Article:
Honoring the Game by Respecting our Opponent

Last month we kicked off the season long Honor the Game – Respecting the R.O.O.T.S. campaign by exploring the RULES.  Hopefully, you took a few minutes to give the Soccer America-“Think you know the rules” quiz a try.    This month we continue to explore the ROOTS with ways to Respect our Opponents.

Aretha Franklin sang “R_E_ S_ P_ E_ C_ T, find out what it means to me.”  What does it mean to us?  Do you believe that someone’s actions can earn respect, tarnish your respect, or cause you to lose respect?

Tennis great Roger Federer was once quoted “I fear no one, but I respect everyone.”  From the no-name first round opponent to fellow top-ranked and well-known finalists, Federer values the hard work, determination, and abilities of each opponent he faces. There is a humility and honor in his words. Do you give that kind of respect to everyone you compete against?

Here are some easy ways for players and players to make Honor the Game by showing respect to our opponents.

Easy Steps to Honoring the Game by Respecting our Opponents!


  • Remember: without opponents, there would be no game at all!
  • Like YOU, the other team’s players have practiced hard, want to compete and have FUN, and are looking to improve
  • Play Cleanly and Fairly-never look to intentionally harm another player
  • Acknowledge exceptional players or plays from the other team
  • Win and Lose with Class


  • The “other” team is not the enemy. Just as you are out to watch your child play soccer, so too are the opposing team’s parents out to watch their kids. The only difference between sides here is the color of the jerseys.
  • Avoid making negative comments about players on the other team. Always remember that these are kids, not paid professionals. Negative comments can be hurtful to the young player as well as their family.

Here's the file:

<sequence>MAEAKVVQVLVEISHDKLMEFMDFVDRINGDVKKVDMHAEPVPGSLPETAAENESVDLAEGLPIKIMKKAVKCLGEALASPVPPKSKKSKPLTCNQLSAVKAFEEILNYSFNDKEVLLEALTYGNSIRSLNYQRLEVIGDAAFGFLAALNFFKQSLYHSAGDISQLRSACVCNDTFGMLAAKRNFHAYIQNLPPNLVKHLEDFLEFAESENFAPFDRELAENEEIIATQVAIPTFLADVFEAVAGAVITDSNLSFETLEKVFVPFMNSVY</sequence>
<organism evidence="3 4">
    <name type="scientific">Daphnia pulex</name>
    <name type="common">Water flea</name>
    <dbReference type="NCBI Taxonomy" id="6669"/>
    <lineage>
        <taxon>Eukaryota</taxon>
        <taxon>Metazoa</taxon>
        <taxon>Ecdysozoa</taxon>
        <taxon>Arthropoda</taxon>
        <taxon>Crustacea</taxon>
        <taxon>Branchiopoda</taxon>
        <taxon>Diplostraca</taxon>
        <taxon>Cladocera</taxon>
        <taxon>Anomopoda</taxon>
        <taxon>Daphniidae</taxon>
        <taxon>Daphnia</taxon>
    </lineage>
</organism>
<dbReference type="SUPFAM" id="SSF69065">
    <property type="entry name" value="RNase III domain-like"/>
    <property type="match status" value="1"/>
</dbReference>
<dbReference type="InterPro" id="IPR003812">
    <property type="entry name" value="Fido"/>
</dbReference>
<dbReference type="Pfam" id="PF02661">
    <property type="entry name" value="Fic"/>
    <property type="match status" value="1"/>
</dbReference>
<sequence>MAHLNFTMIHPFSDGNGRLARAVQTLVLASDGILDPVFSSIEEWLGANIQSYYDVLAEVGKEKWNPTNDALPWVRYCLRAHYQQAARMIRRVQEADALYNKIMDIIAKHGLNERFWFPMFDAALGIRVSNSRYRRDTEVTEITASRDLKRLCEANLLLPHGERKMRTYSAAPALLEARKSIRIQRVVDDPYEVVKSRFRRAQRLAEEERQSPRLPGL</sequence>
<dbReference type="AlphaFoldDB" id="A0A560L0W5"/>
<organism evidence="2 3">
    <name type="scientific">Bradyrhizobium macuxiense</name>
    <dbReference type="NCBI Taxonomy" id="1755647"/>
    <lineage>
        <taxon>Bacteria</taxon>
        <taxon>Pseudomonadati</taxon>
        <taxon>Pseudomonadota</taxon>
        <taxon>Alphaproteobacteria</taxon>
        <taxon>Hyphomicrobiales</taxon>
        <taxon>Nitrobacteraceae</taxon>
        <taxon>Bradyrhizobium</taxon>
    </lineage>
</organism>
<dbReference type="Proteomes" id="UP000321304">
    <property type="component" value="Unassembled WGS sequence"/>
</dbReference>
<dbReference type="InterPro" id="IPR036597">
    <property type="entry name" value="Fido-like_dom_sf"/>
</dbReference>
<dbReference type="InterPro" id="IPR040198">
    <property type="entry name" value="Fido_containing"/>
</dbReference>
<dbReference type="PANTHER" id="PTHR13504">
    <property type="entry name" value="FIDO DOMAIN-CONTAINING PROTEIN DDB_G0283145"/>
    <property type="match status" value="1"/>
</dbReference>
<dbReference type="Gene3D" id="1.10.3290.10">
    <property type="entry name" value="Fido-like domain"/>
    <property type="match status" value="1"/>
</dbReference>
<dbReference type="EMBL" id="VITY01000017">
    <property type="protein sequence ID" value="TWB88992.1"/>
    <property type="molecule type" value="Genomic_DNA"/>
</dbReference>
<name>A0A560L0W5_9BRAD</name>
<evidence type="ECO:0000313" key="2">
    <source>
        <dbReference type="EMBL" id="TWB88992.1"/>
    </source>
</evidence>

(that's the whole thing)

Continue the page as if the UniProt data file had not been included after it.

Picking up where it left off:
• Be courteous. Keep interaction with parents on the other team as healthy and positive as possible.

10 Ways to Respect Your Opponent from Liberty Mutual Insurance – Play Positive and the Positive Coaching Alliance

  1. Pre-Game Hand Shakes – Respect your opponent’s right from the start. Shae hands before the first whistle blows and wish your opponent good luck.  Maybe even exchange pennants or banners as a sign of respect.
  2. Huddle Up for Sportsmanship – As the team huddles before the game, coaches and team captains can remind everyone that you’ll be playing fair, playing by the rules, and respecting your opponents.
  3. Play by the Rules – Respecting your opponents means playing fair and playing by the rules. Honor the game by abiding by those rules and graciously accept penalties when you break them.
  4. Pick Up Your Opponent – Your opponent falls, or a hard foul may knock them down. Be the first to outstretch your hand and help pick them up.
  5. Cheer, Don’t Jeer – During the game, cheer for your team in a positive, encouraging way and don’t jeer, boo, or demean the other team.
  6. Take Out the Trash – Respecting opponents means refusing to trash talk. That means no fighting words, insults, profanity, ribbing, teasing, or challenges. Let your play speak for itself.
  7. Thank Opposing Players – End the game with High Fives and “Good Games” for your opponent. A good opponent helps bring out your best-thank them for that.  It’s a privilege to play against them.
  8. Thank Opposing Coach – Coaches are a big part of any team. Respecting your opponent means not only the opposing players, but also their coach.  Thank the opposing coach for preparing their team to give you the opportunity to compete.
  9. Handshakes in the Stands – Fans should get in on Good Sportsmanship too! Shake the hands of the opposing team parents and fans, saying “good game” and thanking them for cheering and supporting good sportsmanship.
  10. Reward Good Sportsmanship – Want your team to demonstrate good sportsmanship and respect opponents? Then reward that behavior.  Provide a post-game reward to the player who demonstrated great sportsmanship and honored opponents

Click HERE to view slide presentation of this information

More on Respecting our Opponents 

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